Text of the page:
A Field Programmable Gate Array (FPGA) is like a digital circuit you can re-wire as many times as you like with the click of a button. FPGA's can be used to prototype a great idea for a device, or actually drive an amazing project you want to build. For applications where you want speed and full control over your hardware, you want an FPGA.
With an FPGA, you can program your logic gates into powerful blocks that can do different tasks at the same time. Even the microcontroller at the heart of the Arduino is easily emulated in an FPGA.
Here are a few projects you can make right away with the miniSpartan6+ and the Scarab IDE:
Game Console Emulator.
Stereo Vision Camera.
What made us want to create the miniSpartan6+ and the Scarab IDE?
We believe it's time for the hackers community to get an easy to use FPGA kit. So we have put together a powerful, affordable hardware package, and are making available our own open source IDE to make programming a breeze.
We got our ideas from years of using FPGA's for commercial applications, and teaching engineering students about them.
On the hardware side, we wanted to make a powerful low-cost FPGA kit with the latest peripherals to let you build your project right away. The miniSpartan6+ is the third version of the board.
And we noticed how many hobbyists are put off by the complexity involved in programming FPGAs, so we took a cue from the microcontroller industry, which has advanced because of open source collaboration on the libraries driving kits like the Arduino.
There are many open source libraries for the FPGA, but they are not organized in a beginner-friendly way. So we came up with the Scarab IDE, which we hope will be the seed for fruitful collaboration between our users.
Our Scarab IDE comes chock full of the libraries you need -- everything from outputting HDMI video, to a complete logic analyzer -- to get your projects up and running with a few clicks.
Of course, we have documented those libraries well so you can hack them, and share what you come up with.
With room to grow, our kit is great for beginners and experts alike.
If you are an expert with FPGAs, the miniSartan6+ is perfect for your complex projects, and comes at an affordable price and in a small form factor.
If you are a beginner, you have everything you need to start a Hello World project. You even have 8 LEDs to play with. Of course, we hope you move on to more complicated projects, and with the miniSpartan6+ you will have plenty of room to grow.
A commitment to remaining open source
We are in the business of getting hardware into the hands of folks who can build on it, and make something that can make the world a more interesting place to live.
So everything about our product is open source. The schematics, the source code, all the libraries for making our projects -- it's all going to available for you to download.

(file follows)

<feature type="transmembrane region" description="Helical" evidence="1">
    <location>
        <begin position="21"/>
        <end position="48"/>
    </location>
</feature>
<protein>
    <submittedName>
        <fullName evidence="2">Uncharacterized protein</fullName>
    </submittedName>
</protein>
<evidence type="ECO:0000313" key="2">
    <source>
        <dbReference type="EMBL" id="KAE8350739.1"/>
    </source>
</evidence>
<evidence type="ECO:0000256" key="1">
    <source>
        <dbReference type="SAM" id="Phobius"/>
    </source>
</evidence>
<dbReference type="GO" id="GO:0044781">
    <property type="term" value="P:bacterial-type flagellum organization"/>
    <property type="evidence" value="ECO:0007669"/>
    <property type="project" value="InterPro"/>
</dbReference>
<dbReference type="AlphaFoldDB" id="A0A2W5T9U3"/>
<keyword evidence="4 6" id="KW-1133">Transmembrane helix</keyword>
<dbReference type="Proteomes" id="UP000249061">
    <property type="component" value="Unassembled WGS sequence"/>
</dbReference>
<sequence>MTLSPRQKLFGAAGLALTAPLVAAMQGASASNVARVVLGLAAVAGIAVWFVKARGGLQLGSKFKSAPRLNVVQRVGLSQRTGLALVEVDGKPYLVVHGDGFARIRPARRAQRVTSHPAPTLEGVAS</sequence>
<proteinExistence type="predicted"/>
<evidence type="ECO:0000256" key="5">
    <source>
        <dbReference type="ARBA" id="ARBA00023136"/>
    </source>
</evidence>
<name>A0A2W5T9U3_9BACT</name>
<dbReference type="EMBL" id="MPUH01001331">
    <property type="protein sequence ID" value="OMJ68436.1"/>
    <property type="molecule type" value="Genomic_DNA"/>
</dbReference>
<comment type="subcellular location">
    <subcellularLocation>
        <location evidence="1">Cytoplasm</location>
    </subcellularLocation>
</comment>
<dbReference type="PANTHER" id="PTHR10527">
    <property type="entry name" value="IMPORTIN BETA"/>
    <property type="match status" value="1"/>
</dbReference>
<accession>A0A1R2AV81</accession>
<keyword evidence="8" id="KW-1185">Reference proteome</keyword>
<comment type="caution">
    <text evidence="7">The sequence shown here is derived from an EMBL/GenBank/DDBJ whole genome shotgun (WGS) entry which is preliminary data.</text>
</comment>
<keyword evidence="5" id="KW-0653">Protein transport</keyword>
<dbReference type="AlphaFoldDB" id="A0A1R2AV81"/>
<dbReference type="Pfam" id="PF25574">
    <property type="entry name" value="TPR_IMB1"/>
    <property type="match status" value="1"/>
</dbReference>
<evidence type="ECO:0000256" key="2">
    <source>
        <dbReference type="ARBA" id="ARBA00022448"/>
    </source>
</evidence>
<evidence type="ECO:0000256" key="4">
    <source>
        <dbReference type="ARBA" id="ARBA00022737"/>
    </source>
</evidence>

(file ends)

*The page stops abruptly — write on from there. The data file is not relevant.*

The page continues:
If we reach our stretch goal of $30,000, we will make some upgrades to the hardware, based on feedback from our backers.
A Faster Spartan 6 LX9:
We will be able to ensure that we procure a faster version of the Spartan 6 LX9 chip, with speed grade -3. This increases the maximum I/O speed, the PLL speed, and the TMDS I/O. For example, the TMDS I/O will be increased, to throughput up to 1050 Mbps. With speed grade -3, you can potentially capture and output signals faster.
A higher resolution analog to digital converter:
We will use a 12-bit analog to digital converter, with 8 channels, instead of the 8-bit one we had in the original design, so you can have higher resolution inputs for better quality.
Support for HDMI input and output:
Our current HDMI port was designed to work as an HDMI output only, so we are going to redesign it, adding an EDID chip, so it can work as an HDMI input and output port. Now you will be able to process HDMI input.
Risks and challenges
Making a handful of miniSpartan6+ boards is not difficult, scaling that to hundreds or thousands of boards, as we plan to do, though, is a different story.
Our normal production time is about two months. This includes around 3 weeks for the production of the PCBs, which we plan to have done outside the US. Another 3 weeks are expected to assemble the boards, which we will do in-house, unless we get a high enough volume of orders that we can have them done by someone else. Finally, we expect testing to take another 2 weeks, and this step we plan on doing ourselves, perhaps hiring some help if we have a high volume of boards. In any case, testing will be done under our supervision, because we want to make sure you are getting a quality piece of hardware that functions as promised.
For the reward levels where we are shipping out the boards to you early, we will do all the assembly and testing in-house, within a month.
Some components, especially if ordered in bulk, can have lead times upwards of 6 weeks, so we might need to revise our timeline if we get a very high number of orders. There are also some delays possible from international shipping, but we will plan ahead to try and make sure this does not happen.
And if problems arise with the component purchase, the assembly, shipping -- anything -- we will be sure to update you, our backers, first.Learn about accountability on Kickstarter
Have a question? If the info above doesn't help, you can ask the project creator directly.